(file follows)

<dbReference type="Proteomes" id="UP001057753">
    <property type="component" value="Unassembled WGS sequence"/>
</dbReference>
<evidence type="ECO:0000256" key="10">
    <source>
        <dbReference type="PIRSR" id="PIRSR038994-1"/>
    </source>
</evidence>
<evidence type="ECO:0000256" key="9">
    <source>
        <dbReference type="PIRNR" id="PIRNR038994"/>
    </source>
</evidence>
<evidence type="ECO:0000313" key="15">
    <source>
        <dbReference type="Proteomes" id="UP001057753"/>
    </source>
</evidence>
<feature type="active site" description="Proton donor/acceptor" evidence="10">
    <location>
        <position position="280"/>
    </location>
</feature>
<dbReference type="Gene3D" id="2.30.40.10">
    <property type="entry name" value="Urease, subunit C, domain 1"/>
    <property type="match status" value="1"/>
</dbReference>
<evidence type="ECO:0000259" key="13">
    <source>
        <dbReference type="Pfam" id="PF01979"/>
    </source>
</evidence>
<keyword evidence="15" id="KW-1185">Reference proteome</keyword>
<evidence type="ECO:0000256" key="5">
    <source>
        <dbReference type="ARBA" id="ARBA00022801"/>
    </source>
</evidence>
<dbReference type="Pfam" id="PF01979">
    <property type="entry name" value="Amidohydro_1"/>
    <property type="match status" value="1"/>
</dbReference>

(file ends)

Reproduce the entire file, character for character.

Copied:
<dbReference type="Proteomes" id="UP001057753">
    <property type="component" value="Unassembled WGS sequence"/>
</dbReference>
<evidence type="ECO:0000256" key="10">
    <source>
        <dbReference type="PIRSR" id="PIRSR038994-1"/>
    </source>
</evidence>
<evidence type="ECO:0000256" key="9">
    <source>
        <dbReference type="PIRNR" id="PIRNR038994"/>
    </source>
</evidence>
<evidence type="ECO:0000313" key="15">
    <source>
        <dbReference type="Proteomes" id="UP001057753"/>
    </source>
</evidence>
<feature type="active site" description="Proton donor/acceptor" evidence="10">
    <location>
        <position position="280"/>
    </location>
</feature>
<dbReference type="Gene3D" id="2.30.40.10">
    <property type="entry name" value="Urease, subunit C, domain 1"/>
    <property type="match status" value="1"/>
</dbReference>
<evidence type="ECO:0000259" key="13">
    <source>
        <dbReference type="Pfam" id="PF01979"/>
    </source>
</evidence>
<keyword evidence="15" id="KW-1185">Reference proteome</keyword>
<evidence type="ECO:0000256" key="5">
    <source>
        <dbReference type="ARBA" id="ARBA00022801"/>
    </source>
</evidence>
<dbReference type="Pfam" id="PF01979">
    <property type="entry name" value="Amidohydro_1"/>
    <property type="match status" value="1"/>
</dbReference>